8th Apr '16 9:19:00 PM SirVancelot131
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* In ''Disney/TheLionKing'', Scar really should have known better than to trust [[CoDragons the Hyenas]] to kill Simba.
2nd Apr '16 9:02:57 AM OlfinBedwere
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* In ''FanFic/TintinAndAlphArtYvesRodier'', returning BigBad Rastapopoulos has several ways in which he could easily dispose of Tintin and Captain Haddock, before escaping. However, his sadistic need to give Tintin a slow, painful death for all the times his plans have been foiled ends up instead resulting in his ''own'' death, as he tries to hang them both, but the attempt goes horribly wrong and leads to him being thrown off a cliff.
22nd Mar '16 5:24:49 PM merotoker
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Often includes {{Monologuing}}, accompanied by stock quotes such as "YouHaveNoChanceToSurvive! I ''don't'' think we'll meet again... Goodbye!"

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Often includes {{Monologuing}}, EvilGloating, accompanied by stock quotes such as "YouHaveNoChanceToSurvive! I ''don't'' think we'll meet again... Goodbye!"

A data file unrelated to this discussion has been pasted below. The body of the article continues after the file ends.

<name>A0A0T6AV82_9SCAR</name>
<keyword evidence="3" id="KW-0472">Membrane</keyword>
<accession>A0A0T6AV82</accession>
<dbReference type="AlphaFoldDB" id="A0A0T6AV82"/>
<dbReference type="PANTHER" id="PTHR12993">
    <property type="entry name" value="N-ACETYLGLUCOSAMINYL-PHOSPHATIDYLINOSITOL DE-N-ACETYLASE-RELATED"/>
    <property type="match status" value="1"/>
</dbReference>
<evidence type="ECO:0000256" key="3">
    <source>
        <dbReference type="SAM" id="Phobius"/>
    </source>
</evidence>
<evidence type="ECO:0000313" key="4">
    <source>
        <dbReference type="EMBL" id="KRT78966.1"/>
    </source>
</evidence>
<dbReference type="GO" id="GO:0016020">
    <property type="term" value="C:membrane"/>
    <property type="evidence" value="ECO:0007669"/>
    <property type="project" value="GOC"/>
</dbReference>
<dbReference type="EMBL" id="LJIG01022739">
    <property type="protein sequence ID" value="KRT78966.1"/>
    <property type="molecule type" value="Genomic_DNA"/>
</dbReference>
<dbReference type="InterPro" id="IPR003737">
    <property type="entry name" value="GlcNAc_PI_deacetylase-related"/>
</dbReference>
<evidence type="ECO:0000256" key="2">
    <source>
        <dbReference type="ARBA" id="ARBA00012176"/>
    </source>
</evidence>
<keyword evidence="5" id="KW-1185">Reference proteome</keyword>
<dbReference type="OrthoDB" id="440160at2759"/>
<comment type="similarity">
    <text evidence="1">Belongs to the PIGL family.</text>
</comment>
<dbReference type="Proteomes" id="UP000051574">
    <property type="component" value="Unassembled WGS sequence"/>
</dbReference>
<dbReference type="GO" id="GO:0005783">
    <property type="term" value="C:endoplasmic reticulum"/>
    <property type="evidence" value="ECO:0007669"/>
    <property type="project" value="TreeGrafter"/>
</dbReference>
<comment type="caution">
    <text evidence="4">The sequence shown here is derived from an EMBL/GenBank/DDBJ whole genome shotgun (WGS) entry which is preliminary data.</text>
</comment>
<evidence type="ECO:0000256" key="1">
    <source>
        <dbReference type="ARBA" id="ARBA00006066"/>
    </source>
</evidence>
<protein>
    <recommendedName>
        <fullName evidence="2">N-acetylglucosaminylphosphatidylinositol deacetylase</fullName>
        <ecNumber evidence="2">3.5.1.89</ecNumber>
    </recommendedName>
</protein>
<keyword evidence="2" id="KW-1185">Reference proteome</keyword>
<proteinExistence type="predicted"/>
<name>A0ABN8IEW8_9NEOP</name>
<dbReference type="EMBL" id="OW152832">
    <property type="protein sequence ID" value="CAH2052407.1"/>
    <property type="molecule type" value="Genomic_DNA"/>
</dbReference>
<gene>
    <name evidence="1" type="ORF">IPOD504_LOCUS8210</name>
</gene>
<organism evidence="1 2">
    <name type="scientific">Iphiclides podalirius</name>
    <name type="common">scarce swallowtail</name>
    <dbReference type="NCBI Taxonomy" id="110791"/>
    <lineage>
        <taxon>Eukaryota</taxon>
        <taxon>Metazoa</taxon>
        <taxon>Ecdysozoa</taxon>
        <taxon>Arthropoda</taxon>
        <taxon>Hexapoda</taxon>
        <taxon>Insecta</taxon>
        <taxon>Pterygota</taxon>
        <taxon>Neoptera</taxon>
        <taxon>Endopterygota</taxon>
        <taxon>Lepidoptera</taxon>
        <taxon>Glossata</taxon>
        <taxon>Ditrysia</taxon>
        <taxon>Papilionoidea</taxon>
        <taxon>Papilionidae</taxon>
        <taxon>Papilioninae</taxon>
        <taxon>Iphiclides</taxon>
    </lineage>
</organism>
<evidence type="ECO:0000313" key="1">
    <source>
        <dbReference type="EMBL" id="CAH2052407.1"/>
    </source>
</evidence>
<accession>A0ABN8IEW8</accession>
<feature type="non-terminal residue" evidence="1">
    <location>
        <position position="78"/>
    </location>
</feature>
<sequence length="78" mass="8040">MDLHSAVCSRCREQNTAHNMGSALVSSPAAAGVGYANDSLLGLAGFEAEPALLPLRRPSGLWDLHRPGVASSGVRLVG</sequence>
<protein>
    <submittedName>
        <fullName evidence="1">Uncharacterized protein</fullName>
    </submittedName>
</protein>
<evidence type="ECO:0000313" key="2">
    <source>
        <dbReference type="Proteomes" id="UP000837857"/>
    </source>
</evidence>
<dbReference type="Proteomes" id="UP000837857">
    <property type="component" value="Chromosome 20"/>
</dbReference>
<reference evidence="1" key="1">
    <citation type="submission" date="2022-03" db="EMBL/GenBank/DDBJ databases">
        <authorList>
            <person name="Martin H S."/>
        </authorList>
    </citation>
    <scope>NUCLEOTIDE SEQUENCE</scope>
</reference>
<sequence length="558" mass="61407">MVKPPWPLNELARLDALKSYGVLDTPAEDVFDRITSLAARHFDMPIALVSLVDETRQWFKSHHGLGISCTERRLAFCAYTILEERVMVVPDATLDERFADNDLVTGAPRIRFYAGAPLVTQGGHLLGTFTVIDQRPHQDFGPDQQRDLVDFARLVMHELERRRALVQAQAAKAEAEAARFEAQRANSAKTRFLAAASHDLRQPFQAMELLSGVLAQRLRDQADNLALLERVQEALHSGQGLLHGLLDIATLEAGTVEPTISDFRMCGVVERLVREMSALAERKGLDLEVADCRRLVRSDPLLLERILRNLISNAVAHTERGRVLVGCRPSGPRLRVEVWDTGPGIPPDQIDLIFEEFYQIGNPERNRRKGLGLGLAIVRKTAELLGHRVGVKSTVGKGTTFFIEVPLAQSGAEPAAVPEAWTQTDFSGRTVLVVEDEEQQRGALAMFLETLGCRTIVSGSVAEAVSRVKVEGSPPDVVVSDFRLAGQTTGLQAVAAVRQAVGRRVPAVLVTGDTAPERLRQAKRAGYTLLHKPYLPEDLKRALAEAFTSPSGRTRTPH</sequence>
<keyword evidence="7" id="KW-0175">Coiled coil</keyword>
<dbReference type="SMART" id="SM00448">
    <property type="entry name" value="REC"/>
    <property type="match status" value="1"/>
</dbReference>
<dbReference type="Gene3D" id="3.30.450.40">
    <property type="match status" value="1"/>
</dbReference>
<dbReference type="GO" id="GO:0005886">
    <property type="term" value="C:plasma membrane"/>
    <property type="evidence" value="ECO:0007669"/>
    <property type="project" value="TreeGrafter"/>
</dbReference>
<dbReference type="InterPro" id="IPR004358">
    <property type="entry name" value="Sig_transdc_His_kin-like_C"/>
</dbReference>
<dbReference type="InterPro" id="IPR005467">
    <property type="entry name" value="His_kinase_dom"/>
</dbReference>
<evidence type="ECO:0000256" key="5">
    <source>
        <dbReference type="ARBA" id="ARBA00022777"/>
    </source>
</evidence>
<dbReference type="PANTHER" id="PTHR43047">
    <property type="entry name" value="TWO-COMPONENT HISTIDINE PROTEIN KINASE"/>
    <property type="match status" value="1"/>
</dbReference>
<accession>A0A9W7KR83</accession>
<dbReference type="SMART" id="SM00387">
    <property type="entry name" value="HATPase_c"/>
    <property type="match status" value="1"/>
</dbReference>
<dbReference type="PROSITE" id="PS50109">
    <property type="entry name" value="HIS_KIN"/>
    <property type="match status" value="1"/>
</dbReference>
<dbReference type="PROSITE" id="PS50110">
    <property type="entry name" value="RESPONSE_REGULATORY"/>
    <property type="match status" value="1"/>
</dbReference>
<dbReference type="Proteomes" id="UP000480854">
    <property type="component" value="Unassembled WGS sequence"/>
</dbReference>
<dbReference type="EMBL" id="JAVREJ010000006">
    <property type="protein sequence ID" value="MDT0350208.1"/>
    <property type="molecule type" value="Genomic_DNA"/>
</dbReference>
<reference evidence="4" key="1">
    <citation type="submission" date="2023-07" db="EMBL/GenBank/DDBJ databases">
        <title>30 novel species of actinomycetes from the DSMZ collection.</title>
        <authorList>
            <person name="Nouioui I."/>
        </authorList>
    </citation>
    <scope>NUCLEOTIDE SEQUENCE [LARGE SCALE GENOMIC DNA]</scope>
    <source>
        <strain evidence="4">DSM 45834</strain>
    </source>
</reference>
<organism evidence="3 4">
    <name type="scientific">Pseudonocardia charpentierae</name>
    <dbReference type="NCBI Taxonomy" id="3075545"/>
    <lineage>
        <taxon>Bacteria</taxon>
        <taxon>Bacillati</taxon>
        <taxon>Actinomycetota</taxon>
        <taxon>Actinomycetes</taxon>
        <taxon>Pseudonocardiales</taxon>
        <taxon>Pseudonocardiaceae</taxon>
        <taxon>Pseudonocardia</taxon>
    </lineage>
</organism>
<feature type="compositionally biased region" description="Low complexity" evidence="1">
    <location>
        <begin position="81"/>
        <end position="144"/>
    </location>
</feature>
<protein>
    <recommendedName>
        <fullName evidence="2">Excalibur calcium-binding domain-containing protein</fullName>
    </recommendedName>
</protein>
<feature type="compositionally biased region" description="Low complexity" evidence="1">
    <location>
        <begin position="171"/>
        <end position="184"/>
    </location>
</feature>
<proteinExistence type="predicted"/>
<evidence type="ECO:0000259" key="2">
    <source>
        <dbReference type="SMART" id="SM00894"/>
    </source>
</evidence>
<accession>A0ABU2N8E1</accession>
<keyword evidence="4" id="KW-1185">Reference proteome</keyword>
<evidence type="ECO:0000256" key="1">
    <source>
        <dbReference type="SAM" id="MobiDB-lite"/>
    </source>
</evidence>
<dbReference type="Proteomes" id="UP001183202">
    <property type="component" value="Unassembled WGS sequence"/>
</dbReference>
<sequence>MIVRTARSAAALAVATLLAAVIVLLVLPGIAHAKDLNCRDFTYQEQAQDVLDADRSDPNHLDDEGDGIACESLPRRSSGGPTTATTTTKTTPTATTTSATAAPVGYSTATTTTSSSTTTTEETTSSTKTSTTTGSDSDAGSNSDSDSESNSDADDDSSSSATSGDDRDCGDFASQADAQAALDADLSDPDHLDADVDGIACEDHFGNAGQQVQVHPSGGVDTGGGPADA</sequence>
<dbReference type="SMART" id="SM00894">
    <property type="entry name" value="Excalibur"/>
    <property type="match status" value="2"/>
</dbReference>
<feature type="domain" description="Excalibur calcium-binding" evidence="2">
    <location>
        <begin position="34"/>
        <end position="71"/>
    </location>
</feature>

* Done quite deliberately by Jeremiah Gottwald in the GrandFinale of ''Anime/CodeGeass'', when he [[spoiler:calls off Lelouch's Knightmare Royal Guard and duels the attacking Zero/Suzaku by himself, so as to allow Suzaku to convincingly kill Lelouch for world peace.]]
** In episode 4, Jeremiah does this NOT on purpose when [[spoiler:Clovis' personal car -- hijacked by Zero and company -- make their way towards Suzaku's execution. When asked by his subordinates in security if they should blow up the car, Jeremiah replies "No! I shall take them myself!" If it hadn't been for Jeremiah's arrogance, the whole show would've ended right then and there.]]